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Flashcards in Spine & Spinal Cord Deck (23):

At what vertebral level does the hyoid bone lie? Which bones does it articulate with?

- the hyoid bone sits at the C3 level
- it does NOT directly articulate with any other bones


What passes through the transverse foramina of cervical vertebrae?

- the vertebral arteries


What part of axis (C2) allows for axial rotation between C1 and C2?

- the odontoid peg (the dens)


What are the four natural curves in the vertebral column? Which are primary curves and which are secondary?

- cervical lordosis (a secondary curve)
- thoracic kyphosis (a primary curve)
- lumbar lordosis (a secondary curve)
- sacral kyphosis (a primary curve)


What is the normal number of vertebrae?

- 7 cervical
- 12 thoracic
- 5 lumbar
- 5 fused sacral
- 4 fused coccygeal


What are the major general features of a vertebrae?

- vertebral arch w/ 1 spinous and 2 transverse processes; superior and inferior articular processes
- vertebral foramen (forms the vertebral canal)
- vertebral body
- inferior and superior vertebral notches (these form the intervertebral foramina from which the spinal nerves exit)


What are the parts of an intervertebral disc?

- a gel-like nucleus pulposus surrounded by a tough capsule (the anulus fibrosus)
- (note that only the outer 1/3 of the anulus fibrosus is innervated)


What are joints involving adjacent vertebrae (via their articular processes) called?

- zygapophysial joints


What are the major defining characteristics of the cervical vertebrae?

- small body
- vertebral foramen is large and triangular
- *C1-C6 have bifid spinous processes*
- *presence of transverse foramina* (for the vertebral arteries to ascend through)


What are the major defining characteristics of the thoracic vertebrae?

- large heart shaped body
- vertebral foramen is more round
- spinous processes are long and slender
- *costal/rib facets on the body and transverse processes*


What are the major defining characteristics of the lumbar vertebrae?

- very large kidney shaped body
- vertebral foramen is triangular
- large spinous processes
- long, slender transverse processes
- *lack of unique features of the other vertebrae*


What are the major features of C1 and C2?

- C1 (atlas): lack of a body; fovea for articulation of C2's dens; articular surfaces for the occipital bone (for nodding)
- C2 (axis): dens (odontoid peg) for articulation with C1 (for rotating head)


What are the major features of the sacrum?

- S1's ala (superior surface) with the auricular surfaces
- fusion of the spinous processes into the median sacral crest
- sacral foramina (no longer called vertebral foramina)
- sacral canal and sacral hiatus (found on posterior side)


Which major ligaments are involved in the atlantoaxial joint?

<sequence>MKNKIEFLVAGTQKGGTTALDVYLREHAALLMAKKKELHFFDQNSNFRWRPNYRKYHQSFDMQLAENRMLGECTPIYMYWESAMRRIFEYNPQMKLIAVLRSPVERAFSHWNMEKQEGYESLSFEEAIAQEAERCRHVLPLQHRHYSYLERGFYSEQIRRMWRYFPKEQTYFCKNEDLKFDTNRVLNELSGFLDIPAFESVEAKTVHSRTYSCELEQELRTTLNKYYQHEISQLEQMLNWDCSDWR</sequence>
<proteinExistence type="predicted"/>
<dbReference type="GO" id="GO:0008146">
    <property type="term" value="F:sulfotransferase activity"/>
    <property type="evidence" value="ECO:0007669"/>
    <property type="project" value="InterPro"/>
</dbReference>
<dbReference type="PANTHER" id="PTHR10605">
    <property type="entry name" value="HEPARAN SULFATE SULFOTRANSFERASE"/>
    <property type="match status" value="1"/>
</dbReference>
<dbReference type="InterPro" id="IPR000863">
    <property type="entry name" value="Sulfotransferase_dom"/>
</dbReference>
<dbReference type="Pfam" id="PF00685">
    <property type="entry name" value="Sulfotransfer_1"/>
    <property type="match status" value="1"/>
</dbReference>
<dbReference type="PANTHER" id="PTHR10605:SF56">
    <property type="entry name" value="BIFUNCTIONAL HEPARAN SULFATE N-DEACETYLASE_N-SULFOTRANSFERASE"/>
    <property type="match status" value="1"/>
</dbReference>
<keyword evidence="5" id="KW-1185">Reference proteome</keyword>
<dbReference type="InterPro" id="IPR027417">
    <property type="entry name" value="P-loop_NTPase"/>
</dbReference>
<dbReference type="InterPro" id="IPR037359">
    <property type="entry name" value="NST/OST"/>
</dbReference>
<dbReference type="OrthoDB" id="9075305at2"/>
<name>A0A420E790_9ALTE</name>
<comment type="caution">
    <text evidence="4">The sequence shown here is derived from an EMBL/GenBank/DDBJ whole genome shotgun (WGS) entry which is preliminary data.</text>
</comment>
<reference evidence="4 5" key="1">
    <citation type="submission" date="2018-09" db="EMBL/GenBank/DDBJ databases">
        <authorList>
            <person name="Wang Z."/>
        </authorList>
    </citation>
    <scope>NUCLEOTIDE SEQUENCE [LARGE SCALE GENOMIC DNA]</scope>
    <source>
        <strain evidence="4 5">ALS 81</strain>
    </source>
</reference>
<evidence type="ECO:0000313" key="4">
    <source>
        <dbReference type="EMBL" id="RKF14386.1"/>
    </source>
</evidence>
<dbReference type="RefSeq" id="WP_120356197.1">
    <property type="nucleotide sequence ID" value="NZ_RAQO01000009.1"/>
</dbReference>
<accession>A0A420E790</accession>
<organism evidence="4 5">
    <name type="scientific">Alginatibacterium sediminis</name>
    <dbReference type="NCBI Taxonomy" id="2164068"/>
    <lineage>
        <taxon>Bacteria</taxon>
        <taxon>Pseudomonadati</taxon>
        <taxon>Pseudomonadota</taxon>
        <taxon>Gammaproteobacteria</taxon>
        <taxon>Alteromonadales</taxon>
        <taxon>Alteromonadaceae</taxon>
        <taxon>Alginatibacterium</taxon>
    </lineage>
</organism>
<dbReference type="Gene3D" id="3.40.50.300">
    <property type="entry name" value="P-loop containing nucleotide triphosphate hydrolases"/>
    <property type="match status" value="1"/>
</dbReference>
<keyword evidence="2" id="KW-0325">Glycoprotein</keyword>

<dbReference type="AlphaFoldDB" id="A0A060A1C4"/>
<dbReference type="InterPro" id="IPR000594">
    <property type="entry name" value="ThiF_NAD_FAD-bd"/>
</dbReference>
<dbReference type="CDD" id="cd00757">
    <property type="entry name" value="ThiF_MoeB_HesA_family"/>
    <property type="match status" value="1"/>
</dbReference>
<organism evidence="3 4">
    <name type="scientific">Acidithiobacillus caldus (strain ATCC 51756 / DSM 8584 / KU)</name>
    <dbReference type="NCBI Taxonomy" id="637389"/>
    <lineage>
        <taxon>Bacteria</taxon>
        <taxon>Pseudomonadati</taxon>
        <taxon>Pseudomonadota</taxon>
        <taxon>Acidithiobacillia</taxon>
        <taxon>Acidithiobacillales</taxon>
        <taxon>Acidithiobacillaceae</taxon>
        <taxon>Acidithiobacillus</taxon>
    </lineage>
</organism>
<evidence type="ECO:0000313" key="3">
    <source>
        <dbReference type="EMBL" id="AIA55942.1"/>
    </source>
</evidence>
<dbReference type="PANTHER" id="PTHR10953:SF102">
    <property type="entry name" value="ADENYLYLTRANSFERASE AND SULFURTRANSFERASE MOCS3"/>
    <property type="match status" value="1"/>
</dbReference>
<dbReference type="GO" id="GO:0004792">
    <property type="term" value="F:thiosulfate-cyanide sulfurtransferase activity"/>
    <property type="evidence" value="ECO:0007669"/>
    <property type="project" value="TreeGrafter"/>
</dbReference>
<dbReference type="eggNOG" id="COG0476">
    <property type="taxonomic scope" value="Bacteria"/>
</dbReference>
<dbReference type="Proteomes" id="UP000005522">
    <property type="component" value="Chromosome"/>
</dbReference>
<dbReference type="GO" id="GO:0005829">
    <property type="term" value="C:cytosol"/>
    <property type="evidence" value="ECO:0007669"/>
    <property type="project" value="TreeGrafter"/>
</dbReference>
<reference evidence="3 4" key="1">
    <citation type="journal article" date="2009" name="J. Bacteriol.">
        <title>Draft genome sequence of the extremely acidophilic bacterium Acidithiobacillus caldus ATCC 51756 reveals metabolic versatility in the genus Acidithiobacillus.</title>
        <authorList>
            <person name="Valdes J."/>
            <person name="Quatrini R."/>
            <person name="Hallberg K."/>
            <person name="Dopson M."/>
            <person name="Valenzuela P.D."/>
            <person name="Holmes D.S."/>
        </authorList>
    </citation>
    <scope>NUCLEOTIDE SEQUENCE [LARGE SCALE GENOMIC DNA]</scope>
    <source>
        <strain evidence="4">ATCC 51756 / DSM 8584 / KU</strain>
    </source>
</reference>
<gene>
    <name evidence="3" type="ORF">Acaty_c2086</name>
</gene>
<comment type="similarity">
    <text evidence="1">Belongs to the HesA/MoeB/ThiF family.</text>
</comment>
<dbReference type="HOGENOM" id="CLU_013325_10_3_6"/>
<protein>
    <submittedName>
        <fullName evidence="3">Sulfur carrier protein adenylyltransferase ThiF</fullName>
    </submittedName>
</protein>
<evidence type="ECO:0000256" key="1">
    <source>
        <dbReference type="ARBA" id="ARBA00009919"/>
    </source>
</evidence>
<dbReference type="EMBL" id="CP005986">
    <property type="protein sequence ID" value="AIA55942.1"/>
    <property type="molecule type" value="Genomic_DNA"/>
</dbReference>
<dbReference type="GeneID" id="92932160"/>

- apical ligament (between C2 and occipital)
- alar ligaments (between C2 and foramen magnum)
- *transverse ligament* (forms part of the cruciate ligament)


Which major ligaments are involved in forming the vertebral column?

- anterior longitudinal ligament
- posterior longitudinal ligament
- ligamentum flavum
- interspinous ligament
- supraspinous ligament
- ligamentum nuchae (posterior aspect of cervical vertebrae only)


Back muscles are also known as what? How many layers of these muscles are there?

- post-vertebral muscles; 3 layers
- deep layer containing the true intrinsic back muscles
- intermediate layer (serratus posterior, rhomboids)
- superficial layer (trapezius, latissimus dorsi)


What is the superficial layer of the deep intrinsic back muscles made up of? Which muscle lies at the upper end of this layer?

- superficial (of deep): erector spinae muscles (most superior is the splenius capitis)
- (these muscles run straight and longitudinally)
- these are the extensors of the spine


What is the largest group of muscles making up the deep layer of the deep intrinsic back muscles?

- deep layer (of deep): multifidus
- (these muscles run obliquely)
- these are the rotators of the spine


At what vertebral level does the spinal cord end? What structures arise at its termination?

- ends at L1/L2 (tapered end part is the conus medullaris)
- from here meninges and spinal nerves continue to form the cauda equina
- additionally, the thin filum terminale (made up of pia mater) extends to the coccyx


What is the blood supply to the spinal cord?

- the single median anterior spinal cord and the bilateral posterior spinal arteries


What is a denticulate ligament?

- a ligamentous structure connecting the pia mater and arachnoid mater
- a denticulate ligament is found between the dorsal and ventral spinal roots at each level


What muscles are involved in the sub-occipital triangle?

- (these muscles are just deep to the splenius capitus)
- lateral border: obliquus capitis superior
- inferior border: obliquus capitis inferior
- medial border: rectus capitilis posterior major and minor (major is INFERIOR to minor)


What important structures are found in the sub-occipital triangle?

- the vertebral artery
- greater occipital nerve
- C1 and its roots are located in this area